Pope Francis is now allowing priests to bless same-sex couples but with one big stipulation
His logic makes a lot of sense.
Pope Francis has made a radical shift in Catholic Church doctrine by allowing priests to bless same-sex couples. The Vatican announced the change on Monday, December 18, in a document that outlined the new policy.
The change is one of Francis' most dramatic in his 10 years as pope.
However, even though the document feels like a softening of discriminatory policies within the Church, it’s also a clear statement that it still believes marriage is exclusively between a man and a woman. The policy also states that although priests can now bless same-sex couples, they must not be tied to any specific Catholic celebration or religious service or seen as a civil union ceremony.
The blessings may not involve clothing, gestures, or rituals that belong in a wedding.
The document is a reversal of the Vatican's Congregation for the Doctrine of the Faith’s 2021 statement that the Church cannot bless same-sex unions because "God cannot bless sin."
The Pope’s rationale for the change in doctrine is his belief that requesting a blessing, regardless of one’s lifestyle, shows an openness to a relationship with God, so it shouldn’t be denied.
"One should not prevent or prohibit the Church's closeness to people in every situation in which they might seek God's help through a simple blessing," the document from the Vatican's doctrine office says.
"Ultimately, a blessing offers people a means to increase their trust in God," the document continues. "The request for a blessing, thus, expresses and nurtures openness to the transcendence, mercy, and closeness to God in a thousand concrete circumstances of life, which is no small thing in the world in which we live."
"Thus, when people ask for a blessing, an exhaustive moral analysis should not be placed as a precondition for conferring it," the document said.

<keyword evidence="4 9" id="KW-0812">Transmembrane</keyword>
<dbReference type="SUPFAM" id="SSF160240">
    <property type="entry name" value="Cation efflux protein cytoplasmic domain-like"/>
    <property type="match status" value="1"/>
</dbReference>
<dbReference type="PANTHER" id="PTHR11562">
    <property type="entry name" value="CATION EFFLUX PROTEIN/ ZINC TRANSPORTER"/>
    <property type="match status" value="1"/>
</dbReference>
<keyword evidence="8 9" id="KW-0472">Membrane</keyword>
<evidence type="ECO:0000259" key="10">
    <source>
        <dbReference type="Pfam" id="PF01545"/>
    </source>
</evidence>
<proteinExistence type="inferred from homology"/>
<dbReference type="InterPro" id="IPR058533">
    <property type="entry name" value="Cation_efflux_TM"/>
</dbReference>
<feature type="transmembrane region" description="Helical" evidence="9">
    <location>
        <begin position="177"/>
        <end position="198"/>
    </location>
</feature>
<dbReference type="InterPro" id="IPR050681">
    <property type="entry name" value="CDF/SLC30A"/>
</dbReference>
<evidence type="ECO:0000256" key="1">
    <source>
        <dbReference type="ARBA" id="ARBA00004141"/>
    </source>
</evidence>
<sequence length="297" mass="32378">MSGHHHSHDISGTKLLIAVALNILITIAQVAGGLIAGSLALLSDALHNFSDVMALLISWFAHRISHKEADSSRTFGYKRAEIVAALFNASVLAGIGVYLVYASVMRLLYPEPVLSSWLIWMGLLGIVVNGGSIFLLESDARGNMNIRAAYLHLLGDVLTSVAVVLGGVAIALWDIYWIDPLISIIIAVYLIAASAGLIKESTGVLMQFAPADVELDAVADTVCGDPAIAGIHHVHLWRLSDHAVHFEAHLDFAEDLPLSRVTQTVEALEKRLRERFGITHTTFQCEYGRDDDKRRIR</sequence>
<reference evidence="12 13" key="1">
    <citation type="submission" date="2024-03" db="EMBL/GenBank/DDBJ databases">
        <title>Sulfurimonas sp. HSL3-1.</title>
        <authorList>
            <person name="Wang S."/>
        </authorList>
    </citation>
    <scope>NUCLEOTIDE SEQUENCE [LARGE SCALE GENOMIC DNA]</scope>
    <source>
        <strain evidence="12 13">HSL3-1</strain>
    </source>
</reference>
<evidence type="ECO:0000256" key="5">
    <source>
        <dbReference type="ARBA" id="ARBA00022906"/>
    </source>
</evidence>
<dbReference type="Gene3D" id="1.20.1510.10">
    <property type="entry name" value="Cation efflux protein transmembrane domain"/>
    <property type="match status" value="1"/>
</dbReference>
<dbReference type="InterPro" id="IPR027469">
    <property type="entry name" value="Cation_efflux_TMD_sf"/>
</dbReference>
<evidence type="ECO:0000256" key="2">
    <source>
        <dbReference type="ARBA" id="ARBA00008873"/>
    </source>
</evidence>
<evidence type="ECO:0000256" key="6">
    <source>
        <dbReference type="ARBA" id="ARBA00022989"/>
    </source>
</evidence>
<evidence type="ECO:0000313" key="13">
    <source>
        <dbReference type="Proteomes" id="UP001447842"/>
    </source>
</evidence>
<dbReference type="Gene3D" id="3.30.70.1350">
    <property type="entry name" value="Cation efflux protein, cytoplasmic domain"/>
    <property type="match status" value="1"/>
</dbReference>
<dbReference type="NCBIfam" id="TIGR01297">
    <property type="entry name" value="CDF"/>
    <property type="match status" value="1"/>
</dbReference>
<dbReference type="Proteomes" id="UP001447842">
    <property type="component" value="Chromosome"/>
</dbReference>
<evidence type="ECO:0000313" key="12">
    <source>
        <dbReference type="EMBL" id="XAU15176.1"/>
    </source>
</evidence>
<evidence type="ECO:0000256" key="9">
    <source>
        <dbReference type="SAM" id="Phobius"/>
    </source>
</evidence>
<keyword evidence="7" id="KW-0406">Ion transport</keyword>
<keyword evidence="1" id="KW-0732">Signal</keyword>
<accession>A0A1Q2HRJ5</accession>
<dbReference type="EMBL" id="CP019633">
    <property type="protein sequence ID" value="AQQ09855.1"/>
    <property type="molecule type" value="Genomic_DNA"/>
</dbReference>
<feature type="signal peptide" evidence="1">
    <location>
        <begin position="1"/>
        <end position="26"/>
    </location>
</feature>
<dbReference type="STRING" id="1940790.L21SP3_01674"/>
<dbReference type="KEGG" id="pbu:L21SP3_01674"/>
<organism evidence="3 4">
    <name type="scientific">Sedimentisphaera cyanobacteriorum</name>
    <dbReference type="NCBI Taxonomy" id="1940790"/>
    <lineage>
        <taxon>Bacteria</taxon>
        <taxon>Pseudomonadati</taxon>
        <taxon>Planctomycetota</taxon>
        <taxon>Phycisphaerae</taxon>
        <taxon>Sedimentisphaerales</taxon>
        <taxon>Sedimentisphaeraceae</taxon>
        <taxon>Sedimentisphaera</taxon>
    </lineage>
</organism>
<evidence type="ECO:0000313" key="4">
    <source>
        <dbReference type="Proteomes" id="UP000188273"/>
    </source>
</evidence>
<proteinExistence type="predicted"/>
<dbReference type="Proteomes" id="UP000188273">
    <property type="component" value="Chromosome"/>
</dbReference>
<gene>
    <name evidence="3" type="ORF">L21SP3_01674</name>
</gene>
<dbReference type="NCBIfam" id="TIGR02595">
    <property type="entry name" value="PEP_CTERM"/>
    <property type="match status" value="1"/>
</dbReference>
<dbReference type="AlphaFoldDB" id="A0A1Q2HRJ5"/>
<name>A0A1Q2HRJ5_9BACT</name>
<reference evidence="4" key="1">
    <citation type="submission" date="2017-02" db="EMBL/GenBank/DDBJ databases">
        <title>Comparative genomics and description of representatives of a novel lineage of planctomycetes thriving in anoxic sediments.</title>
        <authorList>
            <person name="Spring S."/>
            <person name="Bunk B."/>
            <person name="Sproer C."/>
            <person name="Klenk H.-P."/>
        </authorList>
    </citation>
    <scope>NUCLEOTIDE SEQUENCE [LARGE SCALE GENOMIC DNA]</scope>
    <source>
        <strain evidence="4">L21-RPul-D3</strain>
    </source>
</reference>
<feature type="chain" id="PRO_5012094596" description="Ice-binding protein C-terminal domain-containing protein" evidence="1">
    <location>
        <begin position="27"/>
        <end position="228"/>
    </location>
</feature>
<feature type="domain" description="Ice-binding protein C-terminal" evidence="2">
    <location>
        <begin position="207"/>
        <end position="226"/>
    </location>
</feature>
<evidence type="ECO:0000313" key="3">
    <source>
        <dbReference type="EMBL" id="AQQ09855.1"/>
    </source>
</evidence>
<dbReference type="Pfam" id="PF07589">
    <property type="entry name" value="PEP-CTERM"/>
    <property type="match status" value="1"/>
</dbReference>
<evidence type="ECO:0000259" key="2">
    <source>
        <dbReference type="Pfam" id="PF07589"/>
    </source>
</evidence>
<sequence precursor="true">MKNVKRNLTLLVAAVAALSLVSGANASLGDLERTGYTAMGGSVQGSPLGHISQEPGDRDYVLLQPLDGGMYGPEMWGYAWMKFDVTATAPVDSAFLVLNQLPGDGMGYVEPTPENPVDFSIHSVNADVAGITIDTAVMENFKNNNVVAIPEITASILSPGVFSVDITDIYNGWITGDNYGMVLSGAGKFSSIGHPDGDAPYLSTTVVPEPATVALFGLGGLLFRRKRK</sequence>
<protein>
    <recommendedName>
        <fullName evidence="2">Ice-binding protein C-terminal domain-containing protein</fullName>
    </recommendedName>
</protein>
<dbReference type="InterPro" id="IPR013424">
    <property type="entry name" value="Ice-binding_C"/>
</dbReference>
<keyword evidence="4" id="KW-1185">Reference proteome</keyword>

The Pope’s decision to allow priests to bless same-sex relationships is another bold move in a papacy defined by greater LGBTQ inclusivity. A few months into his papacy, when approached about a priest’s sexuality, Pope Francis asked, “Who am I to judge?” Earlier this year, in an interview with the Associated Press, the Pope said “Being homosexual isn’t a crime.” Last month, the Vatican said trans people can be baptized as godparents.
The decision has caused debate among leaders in the Catholic Church.
“The significance of this news cannot be overstated,” Francis DeBernardo of New Ways Ministry, which supports LGBTQ+ Catholics, said, according to NBC News. “It is one thing to formally approve same-gender blessings, which he had already pastorally permitted, but to say that people should not be subjected to “an exhaustive moral analysis” to receive God’s love and mercy is an even more significant step.”
However, the news is troubling to some conservative Catholics.
“The Vatican’s statement is, in my view, the most unfortunate public announcement in decades,” University of Notre Dame theologian Ulrich Lehner said in a statement. “Moreover, some bishops will use it as a pretext to do what the document explicitly forbids, especially since the Vatican has not stopped them before. It is—and I hate to say it—an invitation to schism.”